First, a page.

At most conferences, the panel discussions are terribly boring. In fact, some panels are so dreadful that many attendees use the time to network in the hallways or check emails. But it doesn’t have to be that way!
My friend Marcus Sheriden's LinkedIn article reminded me that September is the beginning of conference season in many countries and now is a good time to remind panel moderators about the importance of their role.
This blog post is adapted from one I wrote a few years ago, however the ideas are even more important now as we emerge from our COVID event hiatus.
I’ve moderated dozens of panels and witnessed hundreds more.
A moderator's job is to wrangle an interesting discussion.
The best thing to make a panel exciting is to always look for ways to build in controversy.
The most powerful part of an entire conference can be when two panelists get into a debate onstage. It makes for great action. And it lights up the social media feeds. It is a memorable moment that gets people buzzing during the cocktail reception.
I like to think of it like a movie - the most important part of a movie is two characters in conflict with one another.
"Boy meets girl. They fall in love. They get married" - what a boring movie! That's what most panels are - everyone agreeing.
"Boy meets girl. They fall in love. They fight. They break up. They fight some more. They find a way to get back together. They get married" - this plot includes the conflict that makes for countless great films.
In my discussions with panelists prior to the event, I encourage them to speak up even if I don't call on them if they disagree with another panelist.
2) Be brief and encourage panelists to do the same.
Short answers are way better than long-winded dissertations. I’ve had people suggest three minutes per answer. That’s way too long! At 3 minutes per answer with each panelist answering, that means a typical 45-minute panel can only handle 3 or 4 questions.
When I meet with panelists prior to the discussion, I encourage them to deliver a 30 second answer. I also suggest that if they don't have anything valuable to add, don't use the air time. Passing to someone else is much better than a waffling non-response.
It can also be incredibly powerful to answer in one or two words and allow the panel to move on. If two panelists answer a question in a similar way, it is super cool to just say "I agree" so the discussion can move on rather than re-hash the answers others have given.
I have been known to cut off long-winded answers! (The audience always loves when I do.)
3) Mix up the order of responses.
I prefer to not to "go down the line" and ask each panelist to answer each question in the same order. You don’t even need a moderator to do that. Rather, I randomly choose people to answer. Or not.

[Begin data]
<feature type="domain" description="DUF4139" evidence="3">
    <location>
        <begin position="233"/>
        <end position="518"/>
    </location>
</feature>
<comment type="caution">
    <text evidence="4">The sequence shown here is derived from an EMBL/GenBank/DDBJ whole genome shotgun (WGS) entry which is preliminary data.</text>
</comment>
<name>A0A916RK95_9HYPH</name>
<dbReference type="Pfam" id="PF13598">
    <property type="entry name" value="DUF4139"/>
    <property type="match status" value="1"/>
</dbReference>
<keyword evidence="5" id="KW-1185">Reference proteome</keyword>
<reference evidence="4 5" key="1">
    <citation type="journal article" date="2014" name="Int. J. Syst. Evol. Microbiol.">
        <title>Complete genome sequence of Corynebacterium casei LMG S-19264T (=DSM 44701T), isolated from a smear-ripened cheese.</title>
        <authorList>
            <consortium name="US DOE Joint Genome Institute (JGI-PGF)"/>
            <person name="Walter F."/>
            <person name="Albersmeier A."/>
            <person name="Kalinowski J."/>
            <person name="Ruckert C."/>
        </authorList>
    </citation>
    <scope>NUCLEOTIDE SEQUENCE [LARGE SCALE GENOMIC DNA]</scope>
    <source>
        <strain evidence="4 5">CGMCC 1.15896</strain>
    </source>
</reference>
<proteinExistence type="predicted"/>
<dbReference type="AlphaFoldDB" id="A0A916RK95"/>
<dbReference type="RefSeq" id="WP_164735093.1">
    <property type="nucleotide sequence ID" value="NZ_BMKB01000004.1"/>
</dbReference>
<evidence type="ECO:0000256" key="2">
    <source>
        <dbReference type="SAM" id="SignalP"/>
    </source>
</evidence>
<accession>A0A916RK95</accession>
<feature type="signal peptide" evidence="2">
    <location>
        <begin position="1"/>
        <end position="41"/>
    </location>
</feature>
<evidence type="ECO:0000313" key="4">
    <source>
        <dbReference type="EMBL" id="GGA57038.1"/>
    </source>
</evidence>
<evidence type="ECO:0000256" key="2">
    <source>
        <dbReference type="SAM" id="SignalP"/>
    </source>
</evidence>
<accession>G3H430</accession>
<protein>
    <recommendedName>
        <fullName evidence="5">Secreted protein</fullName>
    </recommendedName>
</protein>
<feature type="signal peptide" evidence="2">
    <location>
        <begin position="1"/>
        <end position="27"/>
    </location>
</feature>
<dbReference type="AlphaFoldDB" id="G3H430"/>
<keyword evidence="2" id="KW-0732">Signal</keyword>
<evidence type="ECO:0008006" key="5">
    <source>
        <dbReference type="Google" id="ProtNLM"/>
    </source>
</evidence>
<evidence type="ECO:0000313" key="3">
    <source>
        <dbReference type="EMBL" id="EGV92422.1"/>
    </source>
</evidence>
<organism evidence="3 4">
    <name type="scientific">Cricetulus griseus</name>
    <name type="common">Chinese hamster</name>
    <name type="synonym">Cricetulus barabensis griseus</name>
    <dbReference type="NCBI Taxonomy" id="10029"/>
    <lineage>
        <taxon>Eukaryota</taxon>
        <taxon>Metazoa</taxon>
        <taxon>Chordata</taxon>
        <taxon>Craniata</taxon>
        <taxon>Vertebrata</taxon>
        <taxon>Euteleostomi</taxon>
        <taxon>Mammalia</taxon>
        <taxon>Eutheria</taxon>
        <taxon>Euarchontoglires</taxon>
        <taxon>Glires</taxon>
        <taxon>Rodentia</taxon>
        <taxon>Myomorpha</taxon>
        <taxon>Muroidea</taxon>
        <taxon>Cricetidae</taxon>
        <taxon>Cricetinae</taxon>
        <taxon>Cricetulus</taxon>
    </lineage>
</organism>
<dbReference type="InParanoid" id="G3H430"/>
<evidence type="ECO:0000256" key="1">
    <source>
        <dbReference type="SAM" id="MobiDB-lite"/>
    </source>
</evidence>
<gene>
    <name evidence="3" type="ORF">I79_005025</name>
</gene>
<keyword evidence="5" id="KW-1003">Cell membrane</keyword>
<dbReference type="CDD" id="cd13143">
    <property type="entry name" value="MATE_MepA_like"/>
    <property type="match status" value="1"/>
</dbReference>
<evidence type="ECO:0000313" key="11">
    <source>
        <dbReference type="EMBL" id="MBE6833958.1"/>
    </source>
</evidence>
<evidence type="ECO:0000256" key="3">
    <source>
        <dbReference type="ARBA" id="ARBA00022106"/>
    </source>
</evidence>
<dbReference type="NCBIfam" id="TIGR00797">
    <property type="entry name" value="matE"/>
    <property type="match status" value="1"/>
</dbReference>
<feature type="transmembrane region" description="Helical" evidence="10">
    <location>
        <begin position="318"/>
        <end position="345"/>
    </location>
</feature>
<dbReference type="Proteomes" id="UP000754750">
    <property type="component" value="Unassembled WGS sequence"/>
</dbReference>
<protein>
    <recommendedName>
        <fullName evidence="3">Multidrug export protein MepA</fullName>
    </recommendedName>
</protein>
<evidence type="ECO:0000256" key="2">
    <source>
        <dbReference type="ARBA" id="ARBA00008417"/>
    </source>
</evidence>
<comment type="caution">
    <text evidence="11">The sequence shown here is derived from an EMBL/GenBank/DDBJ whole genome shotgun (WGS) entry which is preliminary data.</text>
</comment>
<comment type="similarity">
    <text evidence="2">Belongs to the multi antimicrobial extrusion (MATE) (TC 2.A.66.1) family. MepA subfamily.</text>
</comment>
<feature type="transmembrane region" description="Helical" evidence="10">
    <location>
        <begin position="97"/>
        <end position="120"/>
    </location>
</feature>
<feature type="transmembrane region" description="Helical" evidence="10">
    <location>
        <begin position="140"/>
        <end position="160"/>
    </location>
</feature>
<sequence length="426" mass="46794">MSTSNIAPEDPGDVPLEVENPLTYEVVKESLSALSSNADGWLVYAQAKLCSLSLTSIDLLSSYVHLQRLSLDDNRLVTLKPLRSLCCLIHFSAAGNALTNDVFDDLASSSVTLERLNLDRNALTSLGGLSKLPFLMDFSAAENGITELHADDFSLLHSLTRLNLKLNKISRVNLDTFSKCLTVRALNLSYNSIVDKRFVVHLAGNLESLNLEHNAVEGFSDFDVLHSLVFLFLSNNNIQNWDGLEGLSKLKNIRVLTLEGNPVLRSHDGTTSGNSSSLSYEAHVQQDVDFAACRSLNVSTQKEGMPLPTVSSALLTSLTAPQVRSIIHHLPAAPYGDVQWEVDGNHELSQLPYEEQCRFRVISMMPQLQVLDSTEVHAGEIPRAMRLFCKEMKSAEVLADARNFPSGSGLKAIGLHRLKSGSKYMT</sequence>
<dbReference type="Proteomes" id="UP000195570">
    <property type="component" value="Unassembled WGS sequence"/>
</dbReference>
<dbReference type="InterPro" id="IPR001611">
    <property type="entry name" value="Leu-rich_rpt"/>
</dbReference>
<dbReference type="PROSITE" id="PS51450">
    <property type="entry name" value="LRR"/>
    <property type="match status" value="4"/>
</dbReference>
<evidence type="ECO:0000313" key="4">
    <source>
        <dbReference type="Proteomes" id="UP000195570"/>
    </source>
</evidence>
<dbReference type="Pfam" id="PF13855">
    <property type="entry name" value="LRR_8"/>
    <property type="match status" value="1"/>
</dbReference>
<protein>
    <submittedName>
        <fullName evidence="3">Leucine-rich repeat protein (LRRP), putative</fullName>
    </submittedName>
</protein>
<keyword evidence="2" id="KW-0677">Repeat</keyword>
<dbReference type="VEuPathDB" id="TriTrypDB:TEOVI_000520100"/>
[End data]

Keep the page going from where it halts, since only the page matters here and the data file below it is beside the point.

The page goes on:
The other benefit of this approach is that panelists pay more attention because they never know when I might call on them.
Oh, and it’s okay for one panelist to ask another panelist a question. Or for a panelist to ask the moderator what she or he thinks.
As a moderator, I try to find a way to disagree (politely) with a panelist once in a while. It builds controversy (see number 1 above).
5) Use alternative information for introductions.
Everyone has the panelists bios in their conference materials so taking five minutes to repeat that information is a waste of time. It's better to find an interesting tidbit that isn't listed as an introduction. Do they have an unusual passion?
6) Encourage back-channel social media dialog.
I ask the AV team to make a slide with the panelists names and Twitter IDs as well as the event hashtag and have that on a screen during the entire discussion. It makes for way more back-channel social interaction when audience members know the social coordinates of the panelists.
7) Take a question or two via social media.
I like to sneak a peek at the social feed via the hashtag while I moderate and see if there is a good question I can ask from an audience member. I usually don’t request questions via social, but just see if I can find something interesting to ask.
8) Sit with the panelists, instead of lurking on high at the podium.
My preferred style to moderate a panel is to make the discussion more like a lively dinner conversation. I love to have back and forth and some debate, and hopefully some surprising twists and turns. I find that easier when I am together with the panelists rather than looming over them from a podium.
9) Have fun.
I look forward to moderating because it is an opportunity to engineer a lively and memorable discussion.
10) Wear orange socks.
Well, you don’t really have to wear orange socks like I did in the photo here of me moderating a panel. But by doing so, I sported the same color as the event logo and I injected some lighthearted fun before I even opened my mouth.
Panels can be the best part of an event when done right. Conference organizers are thrilled when a panel is interesting and full of debate.
IMAGES - Top: Me presenting at Tony Robbins Business Mastery. Bottom: Me moderating a the “Future Proof Marketing” panel at RECon MENA in Dubai in October 2018, an event organized by the Middle East Council of Shopping Centres.